1. You really don’t own your flat because it’s on a 99-yr lease from HDB
Actually you do. It’s the land below your flat that you don’t own. But not to be pedantic, what they mean is that one day the Govt will either evict you from your flat, or extract a high price from you for a fresh 99-year lease.
True or false?
Actually it’s really premature to speculate what will happen when the lease runs out, because no HDB flat has ever run out of its lease yet. Even the oldest SIT (pre-cursor to HDB) flats in Tiong Bahru were built in the 30’s and still have around 20+ years to go. So it will be quite some time before anyone has to deal with the problem.
So far HDB has avoided the issue through SERS, ie by moving flat owners from old flats to new ones with a fresh lease. But if it ever comes down to 10 years or less, the govt of the day, hopefully a non-PAP govt, will have to deal with it. It’ll be a political hot-potato, and I think the govt of the day will do the right thing to win votes.
I bet condo owners who reach the end of their 99-year lease will face a tougher time than HDB flat owners.
2. The Govt has made us slaves to HDB with 30-yr mortgages.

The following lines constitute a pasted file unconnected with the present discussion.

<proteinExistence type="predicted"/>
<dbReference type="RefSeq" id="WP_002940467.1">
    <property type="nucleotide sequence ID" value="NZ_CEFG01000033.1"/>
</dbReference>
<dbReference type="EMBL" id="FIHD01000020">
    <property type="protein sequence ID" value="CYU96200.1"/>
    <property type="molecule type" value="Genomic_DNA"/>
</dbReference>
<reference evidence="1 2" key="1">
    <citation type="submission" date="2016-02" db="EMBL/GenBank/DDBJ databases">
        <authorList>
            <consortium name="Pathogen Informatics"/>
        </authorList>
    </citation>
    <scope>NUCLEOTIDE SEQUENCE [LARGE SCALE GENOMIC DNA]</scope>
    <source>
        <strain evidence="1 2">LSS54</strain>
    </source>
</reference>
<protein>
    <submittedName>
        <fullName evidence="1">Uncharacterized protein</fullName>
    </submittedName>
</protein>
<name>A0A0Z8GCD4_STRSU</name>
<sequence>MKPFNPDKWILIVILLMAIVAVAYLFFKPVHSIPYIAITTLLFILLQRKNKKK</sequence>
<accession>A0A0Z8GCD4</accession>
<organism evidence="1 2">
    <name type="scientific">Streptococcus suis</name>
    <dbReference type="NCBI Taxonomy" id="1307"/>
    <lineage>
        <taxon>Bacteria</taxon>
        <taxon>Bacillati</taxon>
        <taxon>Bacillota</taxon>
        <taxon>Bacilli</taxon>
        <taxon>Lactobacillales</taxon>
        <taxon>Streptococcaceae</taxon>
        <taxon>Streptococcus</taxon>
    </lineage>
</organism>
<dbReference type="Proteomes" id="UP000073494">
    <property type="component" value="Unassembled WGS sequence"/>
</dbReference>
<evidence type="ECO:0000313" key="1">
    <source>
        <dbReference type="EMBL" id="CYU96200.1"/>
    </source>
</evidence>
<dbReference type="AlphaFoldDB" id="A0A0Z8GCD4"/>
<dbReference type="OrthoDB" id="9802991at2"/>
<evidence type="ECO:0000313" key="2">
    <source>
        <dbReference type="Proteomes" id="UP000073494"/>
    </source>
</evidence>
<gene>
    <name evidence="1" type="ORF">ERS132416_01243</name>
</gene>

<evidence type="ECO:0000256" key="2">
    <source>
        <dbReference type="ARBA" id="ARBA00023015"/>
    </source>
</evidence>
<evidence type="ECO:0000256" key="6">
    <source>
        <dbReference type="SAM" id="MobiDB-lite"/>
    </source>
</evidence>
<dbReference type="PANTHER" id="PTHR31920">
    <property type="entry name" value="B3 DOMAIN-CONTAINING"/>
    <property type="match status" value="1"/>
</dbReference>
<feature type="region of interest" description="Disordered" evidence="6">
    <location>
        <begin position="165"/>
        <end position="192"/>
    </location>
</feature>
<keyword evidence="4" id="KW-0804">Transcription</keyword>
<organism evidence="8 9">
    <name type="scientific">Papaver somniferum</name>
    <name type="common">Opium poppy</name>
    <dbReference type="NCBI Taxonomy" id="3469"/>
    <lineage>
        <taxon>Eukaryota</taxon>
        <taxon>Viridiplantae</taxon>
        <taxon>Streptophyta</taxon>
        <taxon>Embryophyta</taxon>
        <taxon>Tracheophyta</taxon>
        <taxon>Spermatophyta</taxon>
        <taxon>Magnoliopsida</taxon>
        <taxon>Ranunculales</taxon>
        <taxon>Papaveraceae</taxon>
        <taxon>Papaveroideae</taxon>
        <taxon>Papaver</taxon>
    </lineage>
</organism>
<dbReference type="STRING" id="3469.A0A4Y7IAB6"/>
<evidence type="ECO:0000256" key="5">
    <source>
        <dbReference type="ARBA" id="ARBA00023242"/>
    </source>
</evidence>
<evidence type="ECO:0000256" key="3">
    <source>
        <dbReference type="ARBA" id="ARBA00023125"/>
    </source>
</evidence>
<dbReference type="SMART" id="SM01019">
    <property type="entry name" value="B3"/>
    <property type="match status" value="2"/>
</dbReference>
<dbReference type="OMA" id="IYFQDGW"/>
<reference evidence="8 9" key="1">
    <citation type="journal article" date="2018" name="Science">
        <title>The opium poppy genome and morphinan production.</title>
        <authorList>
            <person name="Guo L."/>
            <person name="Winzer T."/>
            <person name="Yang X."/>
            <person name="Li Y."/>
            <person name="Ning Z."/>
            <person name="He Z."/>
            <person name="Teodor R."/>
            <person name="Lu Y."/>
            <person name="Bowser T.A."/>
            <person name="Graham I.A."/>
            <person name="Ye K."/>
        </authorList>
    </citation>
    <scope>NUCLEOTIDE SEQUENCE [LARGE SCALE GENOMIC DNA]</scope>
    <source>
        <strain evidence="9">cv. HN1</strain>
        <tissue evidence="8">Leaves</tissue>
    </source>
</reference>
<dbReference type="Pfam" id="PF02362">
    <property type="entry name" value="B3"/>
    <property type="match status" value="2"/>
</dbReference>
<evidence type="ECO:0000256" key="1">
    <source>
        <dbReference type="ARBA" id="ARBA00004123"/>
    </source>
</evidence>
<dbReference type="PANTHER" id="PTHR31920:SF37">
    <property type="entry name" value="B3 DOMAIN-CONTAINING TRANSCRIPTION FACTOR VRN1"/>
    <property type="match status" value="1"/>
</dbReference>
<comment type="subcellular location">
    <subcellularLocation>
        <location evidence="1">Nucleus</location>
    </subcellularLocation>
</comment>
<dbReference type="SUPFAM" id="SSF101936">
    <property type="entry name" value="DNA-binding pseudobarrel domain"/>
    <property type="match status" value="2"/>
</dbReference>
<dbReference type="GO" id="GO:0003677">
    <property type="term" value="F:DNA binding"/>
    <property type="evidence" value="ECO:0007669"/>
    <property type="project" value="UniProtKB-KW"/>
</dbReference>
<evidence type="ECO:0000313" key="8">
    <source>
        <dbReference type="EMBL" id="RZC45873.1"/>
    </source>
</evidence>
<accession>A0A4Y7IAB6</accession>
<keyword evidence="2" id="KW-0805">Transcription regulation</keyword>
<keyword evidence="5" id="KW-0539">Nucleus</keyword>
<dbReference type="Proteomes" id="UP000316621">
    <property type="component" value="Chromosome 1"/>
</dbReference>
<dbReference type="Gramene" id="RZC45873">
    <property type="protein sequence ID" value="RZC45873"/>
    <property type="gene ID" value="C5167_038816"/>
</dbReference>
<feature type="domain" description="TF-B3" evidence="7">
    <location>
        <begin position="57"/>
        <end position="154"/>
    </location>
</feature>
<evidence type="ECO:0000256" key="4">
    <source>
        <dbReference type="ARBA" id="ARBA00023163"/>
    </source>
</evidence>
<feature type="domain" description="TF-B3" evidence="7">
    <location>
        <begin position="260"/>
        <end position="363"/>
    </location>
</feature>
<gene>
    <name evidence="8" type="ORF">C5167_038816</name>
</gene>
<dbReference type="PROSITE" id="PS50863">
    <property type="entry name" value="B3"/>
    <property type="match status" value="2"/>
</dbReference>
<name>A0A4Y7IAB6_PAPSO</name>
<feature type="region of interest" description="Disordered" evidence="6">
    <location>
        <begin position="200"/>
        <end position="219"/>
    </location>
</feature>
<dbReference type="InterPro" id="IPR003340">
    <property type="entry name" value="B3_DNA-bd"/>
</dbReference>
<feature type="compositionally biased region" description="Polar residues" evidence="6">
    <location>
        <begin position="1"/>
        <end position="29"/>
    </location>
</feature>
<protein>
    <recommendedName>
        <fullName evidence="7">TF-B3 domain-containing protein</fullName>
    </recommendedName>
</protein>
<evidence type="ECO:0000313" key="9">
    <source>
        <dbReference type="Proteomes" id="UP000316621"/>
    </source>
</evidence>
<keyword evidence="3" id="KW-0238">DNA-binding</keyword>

Notwithstanding that only a tiny minority of flat buyers take 30-yr mortgages, people actually have a choice who they want to be slaves to. They can choose DBS, UOB, Citibank, etc.
In other words, you don’t have to borrow from HDB. And in today’s low-interest rate env, I see no reason why anyone shld pay 2.6% to HDB when banks offer less than 1% for the first two years.
So if you are a slave to HDB, it’s your choice.
The other point of this utterance is that new flat prices are way too high. That is sad but true. The world has changed. Policemen no longer wear shorts. The days of paying off your HDB flat in 5 years will never come again. I doubt any Govt you could elect would be able to bring back those times.
Yet, first-timers still overwhelmingly go for new/resale HDB flats.
Why is that?
3. HDB is a ploy by the Govt to cheat us of our CPF money, leaving us nothing for retirement.
If you prefer, you can be cheated by DBS Land, or Keppel Land, or CDL, etc. Or you can buy resale, and get cheated by complete strangers.
The point is, property prices are high, and people want to find a way to pay without touching their cash. So they use CPF. No one forced them to.
“Opp” politicians conveniently forget that, back in the 80’s, CPF contribution rate was 40%, and there were many restrictions on what people could do with their CPF. People were begging the Govt to allow more of CPF to be used for housing, so that servicing mortgage payments would not impact their cash so much. So the Govt gave in, liberalised the use of CPF for property, allowed 100% of OA to be used.
And people still wanted more, so they allowed CPF OA to be used for investments– stocks and bonds, gold, unit trusts, etc. They even allowed parents to loan their CPF money for their children’s university education!